Monday, March 18, 2013

Overslept. In some haste, therefore.

The Socklady has a new spring picture up. Does that road sign warn of the danger of being crushed by a runaway lorry?

Thank you for the help with getting Mme Defarge into my iPad .pdf library. I greatly look forward to having a go. The first problem – see yesterday’s comments – is to get it into the iPad. I tried in vain to move it as an email attachment yesterday. Deborah’s suggestion of moving it temporarily into Dropbox is simple and brilliant. It sounds as if Judith’s idea of using iTunes as the bridge would work as well. (I used iTunes and synchronization a bit when I was a new iPad owner. Since then, I just feed my Kindle habit by visiting Amazon directly from the iPad.)

I’ll let you know tomorrow.


I wasted some of the little time I had this morning, googling on the question of whether I want an all-in-one computer. I learned that they don’t necessarily come as touchscreens, Mary Lou. I think the answer is no, on the grounds of cost, tempting as is the (wholly illusory) prospect of a life free of clutter.

The second day of the Toshiba went well. My husband hit a weird problem, presumably an OpenOffice blip: when he tried to insert text immediately after a footnote number, it appeared in miniscule letters and superscripted. Creating a space between the footnote number and the new text didn’t help. Obviously, there’s a hidden formatting code in there that we can’t get at. The work-around is to insert the new text one word further on, and then, working backwards, delete that word.

After 25 years of saving his work every evening and immediately copying it to an external disk, it’s a bit disconcerting for my husband just to save with a couple of keystrokes and then shut the lid. The work is automatically backed up not only to the cloud but to my desktop along the corridor, via Dropbox. And will be waiting, in the morning, at the point where he left off. He never has to see Windows 8 at all. (I’ve done away with the need for a password.)


I finished the right-hand shoulder of the Relax last night. The instructions said to cut the yarn and leave the stitches on a holder. Later, they were to be three-needle-bound-off with the equivalent back shoulder. I thought I might as well do that right away, for several reasons. So I did. I’m not sure it’s a very neat job, but if it has to be repeated at least I’ve got the right length of yarn.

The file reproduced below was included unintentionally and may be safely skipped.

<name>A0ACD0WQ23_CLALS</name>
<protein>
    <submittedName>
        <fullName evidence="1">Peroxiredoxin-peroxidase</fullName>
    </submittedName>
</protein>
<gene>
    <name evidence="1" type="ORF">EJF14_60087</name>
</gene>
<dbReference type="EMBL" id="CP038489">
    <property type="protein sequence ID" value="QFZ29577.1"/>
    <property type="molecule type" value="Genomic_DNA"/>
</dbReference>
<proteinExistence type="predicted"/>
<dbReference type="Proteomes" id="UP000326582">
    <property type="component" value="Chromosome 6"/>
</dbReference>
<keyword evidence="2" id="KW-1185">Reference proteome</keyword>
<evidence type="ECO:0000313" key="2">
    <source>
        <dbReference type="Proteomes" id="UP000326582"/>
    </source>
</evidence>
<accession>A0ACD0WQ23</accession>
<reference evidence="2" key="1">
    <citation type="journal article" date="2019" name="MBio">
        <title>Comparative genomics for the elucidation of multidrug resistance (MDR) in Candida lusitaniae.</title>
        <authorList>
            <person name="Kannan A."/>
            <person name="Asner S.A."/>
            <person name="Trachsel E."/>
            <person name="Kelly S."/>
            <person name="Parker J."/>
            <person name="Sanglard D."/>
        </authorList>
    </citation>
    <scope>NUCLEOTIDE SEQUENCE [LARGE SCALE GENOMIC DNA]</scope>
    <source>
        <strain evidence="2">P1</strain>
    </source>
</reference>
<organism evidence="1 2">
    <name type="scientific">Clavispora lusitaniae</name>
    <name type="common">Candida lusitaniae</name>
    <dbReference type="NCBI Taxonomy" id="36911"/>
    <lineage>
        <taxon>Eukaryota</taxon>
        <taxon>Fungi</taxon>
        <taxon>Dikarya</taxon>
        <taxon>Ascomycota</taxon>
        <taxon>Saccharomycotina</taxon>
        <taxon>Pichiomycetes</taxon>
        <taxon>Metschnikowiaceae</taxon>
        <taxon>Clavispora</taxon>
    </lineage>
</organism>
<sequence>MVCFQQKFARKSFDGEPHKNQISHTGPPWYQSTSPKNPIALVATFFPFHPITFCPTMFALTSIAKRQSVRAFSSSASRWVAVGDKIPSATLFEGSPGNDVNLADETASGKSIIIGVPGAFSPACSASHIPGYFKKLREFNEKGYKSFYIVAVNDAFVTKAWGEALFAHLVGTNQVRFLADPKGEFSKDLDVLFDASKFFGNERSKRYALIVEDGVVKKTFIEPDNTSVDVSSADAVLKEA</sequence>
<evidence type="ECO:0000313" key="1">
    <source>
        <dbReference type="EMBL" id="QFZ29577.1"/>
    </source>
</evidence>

That left an object with one shoulder joined and no ball of yarn attached so I tried it on this morning. I’m not sure. Should it be bigger and easier as the designer intended? At this rate, even with Easter looming, I may well have it finished when we go to Loch Fyne next week. I am blessed with three possible Very Small knitting-recipients, Rachel’s daughters Hellie and Lizzie, and daughter-in-law Cathy. Cathy won’t be there, but Hellie and Lizzie will and I can see how it looks on one of them, with a lot more drape than it manages on me..


  1. The road sign in the SockLady's photo Is a common one in the Rocky Mountains. It alerts drivers of transport trucks (lorries), that the road has such a steep slope, the truck may gain so much sped on the downward side that it "runs away". It alerts the driver to gear down before he starts the descent. Very helpful for drivers of normal size vehicles too.

    Theses signs are usually followed by another common Rocky Mountain road sign - the "Runaway Lane" sign. An extra lane on the edge side of the road, that veers off to the side for 2 - 300 metres with a slight upward grade. If the "Lorry" does start to run away on a downward grade, the driver can drive up the Runaway lane to gain control of his rig.

    1. Anonymous1:11 PM

      Also seen in the eastern US mountains. Our hills aren't as tall as the western ones, but can be just as steep.

      Beverly in NJ, Pennsylvania native.

  2. If you link your Ravelry pattern library to GoodReader (easy instructions here: ), patterns transfer at a touch. When you download the patterns on Rav, a bar comes up at the top of the screen saying "Open in GoodReader". If you miss the bar, it can be restored by tapping the top right of the screen. Just another example of Ravelry's awesomeness!

  3. It is so good to hear that your husband is gaining competence with his laptop - what a good thing you have accomplished between you. It must be very good for your own anxiety levels.

  4. Not only are the All in One computers expensive but all the USB cables hanging around mine and the CD/DVD drive popping out the side bother me. I bought one because in our multiple cat household one of the kitty litters had to be in the office. Kitty litter dust is very bad for computers sitting on the floor.

  5. I like my all-in-one, but it is not a touch screen. Thanks for warning me so I checked it out discreetly, and didn't announce to the entire office that we had touchscreens. I had a Mac all in one at home for a long time and liked not having a tower. Now I have a laptop, keyboard and monitor. Just as much clutter, really.

  6. I'm so happy that the laptop is working out better for your husband. The tool should be invisible for the job, not constantly pointing out its weaknesses.

    On the sign the Socklady posted, the number below the lorry is the percentage grade of the road.

    I hope that the "s" doesn't fall anymore so you can get to Strathardle soon.